Fighting Cock - Is it Really Any Good?

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Fighting Cock is simply a variation on Kentucky's already popular Kentucky whiskey. The difference lies mostly in the production process, with each re

Fighting Cock is simply a variation on Kentucky's already popular Kentucky whiskey. The difference lies mostly in the production process, with each resulting in its own unique flavor and aromas. Fighting Cock is actually a blend of three spirits produced at distilleries in Bardstown, Kentucky: Bourbon whiskey, Bitter Apple whiskey, and Tennessee whiskey. Heaven Hill Distilleries, Inc., which produces the more popular Fighting Cock, also produces the lesser known Apple Bottom. The company does not label the difference between these three whiskies, but they are all part of the same family.

Fighting Cock's aroma is mostly fruity, with elements of bread and orange. There are also some vanilla, caramel, and hints of smoke. Each bottle of Fighting Cock has a distinctly different label, with the label of the whiskey referring to "distilled at Heaven Hill Distilleries" and the bottom label referring to "a blend of whiskeys". The bottles are also different depending on where they're bottled. For example, bottles of Fighting Cock released in the United States bear the logo of the distilleries.

The flavor of Fighting Cock has a mild and sweet caramel taste on the palate, with the main tastes occurring mostly around the finish. Distilled at the highest quality, the whiskey has a higher alcohol content than most other whiskeys, giving it a slightly fuller body that impresses many connoisseurs. Many experts also compare the flavor to that of Beam American Whiskey, another Kentucky whiskey. One of the reasons for this similarity is the use of charred wood in the aging process of Fighting Cock.

A very distinct and interesting aspect of this whiskey is that it is produced entirely using grain, giving it a smoky feel and distinctive aroma. Distilling the grain into the whiskey gives it a unique character and some experts even comment that it has a "Appalachian taste." This smoky effect can be noticed even in the packaging, with the label clearly displaying the whiskey's "High Proof" appearance. If you've ever had a whiskey that was well aged, then you'll surely agree that aging can bring out the smoky characteristics to the best of whiskey, but this is one of the first times that it has been done successfully.

The proof of this whiskey, at only 9.9% alcohol by volume, makes it one of the more refreshing options among the vast array of American whiskeys on the market today. With only a little more aging time, this tasty American whiskey will become an even more delicious offering. At just over a hundred dollars per bottle, Fighting Cock is not your typical American whiskey. Its price makes it a steal, especially when you consider the high quality of the product. Distilled in the United States, it uses some of the finest available malts.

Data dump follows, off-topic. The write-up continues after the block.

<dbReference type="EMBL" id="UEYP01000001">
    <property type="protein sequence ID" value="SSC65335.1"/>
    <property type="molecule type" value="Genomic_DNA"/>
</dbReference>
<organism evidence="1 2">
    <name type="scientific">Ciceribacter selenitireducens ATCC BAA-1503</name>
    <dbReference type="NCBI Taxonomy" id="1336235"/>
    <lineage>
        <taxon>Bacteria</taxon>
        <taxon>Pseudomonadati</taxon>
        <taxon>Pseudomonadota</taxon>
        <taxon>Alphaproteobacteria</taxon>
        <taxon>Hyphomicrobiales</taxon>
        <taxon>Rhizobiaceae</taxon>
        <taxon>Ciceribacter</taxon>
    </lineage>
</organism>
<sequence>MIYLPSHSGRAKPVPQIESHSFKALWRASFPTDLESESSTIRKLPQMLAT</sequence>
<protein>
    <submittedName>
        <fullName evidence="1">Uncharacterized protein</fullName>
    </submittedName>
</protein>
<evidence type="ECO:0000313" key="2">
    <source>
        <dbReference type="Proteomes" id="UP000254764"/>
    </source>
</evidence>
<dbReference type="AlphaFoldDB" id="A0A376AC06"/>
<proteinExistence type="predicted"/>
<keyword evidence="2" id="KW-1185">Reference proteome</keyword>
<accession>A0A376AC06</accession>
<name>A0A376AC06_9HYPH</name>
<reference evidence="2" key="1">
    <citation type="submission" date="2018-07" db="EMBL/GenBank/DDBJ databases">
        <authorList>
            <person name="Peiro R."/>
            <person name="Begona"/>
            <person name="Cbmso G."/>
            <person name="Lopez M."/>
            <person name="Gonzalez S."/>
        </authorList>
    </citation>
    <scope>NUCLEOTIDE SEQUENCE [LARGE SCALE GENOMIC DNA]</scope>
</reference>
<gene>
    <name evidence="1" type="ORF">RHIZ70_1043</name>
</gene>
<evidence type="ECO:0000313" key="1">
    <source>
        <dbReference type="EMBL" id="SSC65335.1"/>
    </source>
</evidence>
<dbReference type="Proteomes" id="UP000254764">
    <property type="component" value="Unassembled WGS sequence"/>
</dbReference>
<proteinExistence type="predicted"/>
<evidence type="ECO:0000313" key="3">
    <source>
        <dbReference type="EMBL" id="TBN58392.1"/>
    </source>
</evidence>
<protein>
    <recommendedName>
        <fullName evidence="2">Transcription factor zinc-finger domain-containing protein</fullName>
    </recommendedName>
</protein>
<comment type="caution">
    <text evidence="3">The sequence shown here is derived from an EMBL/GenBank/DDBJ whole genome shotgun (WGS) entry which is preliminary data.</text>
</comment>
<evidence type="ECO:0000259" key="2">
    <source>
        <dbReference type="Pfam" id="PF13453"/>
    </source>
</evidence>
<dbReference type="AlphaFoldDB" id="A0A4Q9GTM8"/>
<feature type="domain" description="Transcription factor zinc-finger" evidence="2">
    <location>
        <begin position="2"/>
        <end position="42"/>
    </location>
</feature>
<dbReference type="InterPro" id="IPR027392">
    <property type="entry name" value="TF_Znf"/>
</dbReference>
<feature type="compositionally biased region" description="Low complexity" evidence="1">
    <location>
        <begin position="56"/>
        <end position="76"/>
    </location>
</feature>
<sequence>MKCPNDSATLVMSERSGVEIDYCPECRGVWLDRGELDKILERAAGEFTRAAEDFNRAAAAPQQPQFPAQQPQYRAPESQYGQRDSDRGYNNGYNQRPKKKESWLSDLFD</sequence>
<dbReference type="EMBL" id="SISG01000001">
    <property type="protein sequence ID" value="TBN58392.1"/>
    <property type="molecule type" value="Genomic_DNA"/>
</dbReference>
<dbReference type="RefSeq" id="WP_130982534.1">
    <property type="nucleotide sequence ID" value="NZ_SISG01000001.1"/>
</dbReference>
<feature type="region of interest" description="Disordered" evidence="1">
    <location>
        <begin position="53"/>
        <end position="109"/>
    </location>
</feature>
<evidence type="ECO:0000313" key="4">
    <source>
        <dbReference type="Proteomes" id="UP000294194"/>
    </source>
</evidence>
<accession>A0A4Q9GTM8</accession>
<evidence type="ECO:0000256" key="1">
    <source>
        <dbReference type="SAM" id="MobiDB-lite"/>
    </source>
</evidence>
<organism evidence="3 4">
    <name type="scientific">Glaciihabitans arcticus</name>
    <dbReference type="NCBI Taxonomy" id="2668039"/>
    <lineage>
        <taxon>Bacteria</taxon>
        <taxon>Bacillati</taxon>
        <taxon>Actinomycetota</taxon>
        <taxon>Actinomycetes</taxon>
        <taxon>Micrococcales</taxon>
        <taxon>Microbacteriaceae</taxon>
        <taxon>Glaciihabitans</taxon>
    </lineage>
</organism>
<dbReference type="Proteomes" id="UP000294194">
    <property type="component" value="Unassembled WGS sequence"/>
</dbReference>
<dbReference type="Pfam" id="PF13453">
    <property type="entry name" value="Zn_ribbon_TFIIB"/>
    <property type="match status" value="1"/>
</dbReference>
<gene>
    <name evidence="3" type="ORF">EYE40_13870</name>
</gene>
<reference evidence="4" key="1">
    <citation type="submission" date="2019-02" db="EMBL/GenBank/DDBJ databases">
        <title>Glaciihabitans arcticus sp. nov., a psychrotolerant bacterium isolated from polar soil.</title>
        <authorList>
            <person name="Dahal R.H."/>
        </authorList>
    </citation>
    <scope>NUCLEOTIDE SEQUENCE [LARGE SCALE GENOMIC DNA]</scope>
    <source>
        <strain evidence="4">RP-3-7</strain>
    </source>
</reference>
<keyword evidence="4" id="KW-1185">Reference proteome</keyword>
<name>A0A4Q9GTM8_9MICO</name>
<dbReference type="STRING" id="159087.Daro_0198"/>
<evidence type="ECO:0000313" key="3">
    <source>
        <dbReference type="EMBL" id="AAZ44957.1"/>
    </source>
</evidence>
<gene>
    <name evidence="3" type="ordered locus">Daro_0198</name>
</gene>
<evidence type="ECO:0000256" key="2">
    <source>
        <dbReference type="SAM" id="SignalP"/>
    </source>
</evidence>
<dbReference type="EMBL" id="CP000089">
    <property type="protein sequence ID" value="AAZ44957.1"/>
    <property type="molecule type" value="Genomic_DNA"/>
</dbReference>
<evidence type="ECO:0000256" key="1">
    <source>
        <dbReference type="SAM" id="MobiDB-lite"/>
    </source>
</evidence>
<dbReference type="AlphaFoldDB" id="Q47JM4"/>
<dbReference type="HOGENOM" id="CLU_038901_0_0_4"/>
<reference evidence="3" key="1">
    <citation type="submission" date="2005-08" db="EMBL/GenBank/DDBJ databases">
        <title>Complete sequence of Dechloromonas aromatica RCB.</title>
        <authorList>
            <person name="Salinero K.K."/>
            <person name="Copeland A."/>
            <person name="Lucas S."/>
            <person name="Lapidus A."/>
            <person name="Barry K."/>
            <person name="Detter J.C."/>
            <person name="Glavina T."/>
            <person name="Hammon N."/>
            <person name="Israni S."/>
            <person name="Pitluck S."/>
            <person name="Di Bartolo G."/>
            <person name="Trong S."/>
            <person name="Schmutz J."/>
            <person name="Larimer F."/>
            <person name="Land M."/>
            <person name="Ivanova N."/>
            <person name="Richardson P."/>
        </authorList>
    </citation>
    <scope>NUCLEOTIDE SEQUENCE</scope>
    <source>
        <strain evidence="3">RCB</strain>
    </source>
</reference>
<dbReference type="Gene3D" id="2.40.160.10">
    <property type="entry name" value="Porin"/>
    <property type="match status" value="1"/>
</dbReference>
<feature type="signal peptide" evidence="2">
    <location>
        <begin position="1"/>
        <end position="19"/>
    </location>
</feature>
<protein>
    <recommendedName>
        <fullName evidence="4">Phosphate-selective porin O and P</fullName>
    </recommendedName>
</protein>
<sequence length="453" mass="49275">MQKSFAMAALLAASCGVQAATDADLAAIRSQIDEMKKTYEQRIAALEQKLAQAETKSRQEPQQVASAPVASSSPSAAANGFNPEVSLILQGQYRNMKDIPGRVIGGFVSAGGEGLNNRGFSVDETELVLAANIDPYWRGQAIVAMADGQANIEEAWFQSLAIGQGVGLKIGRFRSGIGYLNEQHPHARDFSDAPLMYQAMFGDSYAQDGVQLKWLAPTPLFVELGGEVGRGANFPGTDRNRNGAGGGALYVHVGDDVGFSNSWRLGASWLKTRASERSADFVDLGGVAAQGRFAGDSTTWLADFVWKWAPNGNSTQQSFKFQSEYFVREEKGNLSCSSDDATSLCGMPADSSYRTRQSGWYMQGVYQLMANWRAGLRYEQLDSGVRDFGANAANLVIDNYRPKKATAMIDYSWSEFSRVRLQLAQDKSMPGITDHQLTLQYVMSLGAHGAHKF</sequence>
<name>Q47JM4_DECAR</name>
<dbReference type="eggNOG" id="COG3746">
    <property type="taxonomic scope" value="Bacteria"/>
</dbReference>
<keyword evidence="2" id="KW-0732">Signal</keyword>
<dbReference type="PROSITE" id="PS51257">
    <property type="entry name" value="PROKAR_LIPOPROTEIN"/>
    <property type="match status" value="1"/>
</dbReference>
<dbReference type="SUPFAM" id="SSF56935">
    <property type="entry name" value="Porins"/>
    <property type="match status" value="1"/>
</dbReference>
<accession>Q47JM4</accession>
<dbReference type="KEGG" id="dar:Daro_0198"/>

An easy way to determine whether or not you're getting an authentic bottle of Fighting Cock or another cheaper whiskey with a similar look and feel, is to look for an age statement. Most American whiskeys have one, with the lowest grade being the "aging" of four years old. Anything older than this might indicate that the company is distilling a lower quality whiskey or is bottling a newer batch. Many American whiskies are aged for two years, which means that you should avoid them. The good news, though, is that there are other options available, so if you're not going to make the trek across the ocean, there are plenty of options available.

Fighting Cock is not the only Kentucky whiskey available, so if you're looking for something with a little less kick, you're still got a few options. The most popular American whiskey on the market today is whiskey from the famous whiskey-producing district of Ardmore, in Scotland. If you're looking for a cheaper whiskey with the same delicious taste, then the cheapest option is likely a Bourbon whiskey from a lesser-known distiller. This is not to say that these aren't excellent whiskeys; quite the contrary. They simply don't come anywhere close to the high quality of whiskey from Distillery rye in Scotland.

Whichever option you choose, it is important that you are aware of the value of knowing where your whiskey is coming from. You may pay more, but that doesn't mean that you're buying anything less than quality. With so many distilleries are popping up all over the world, you'll surely be able to find a place that you love that distributes local whiskey. Whether 's your favorite Bordeaux Scotch, or American whiskey, you can rest assured that you're getting exactly what you want for a price you can afford.

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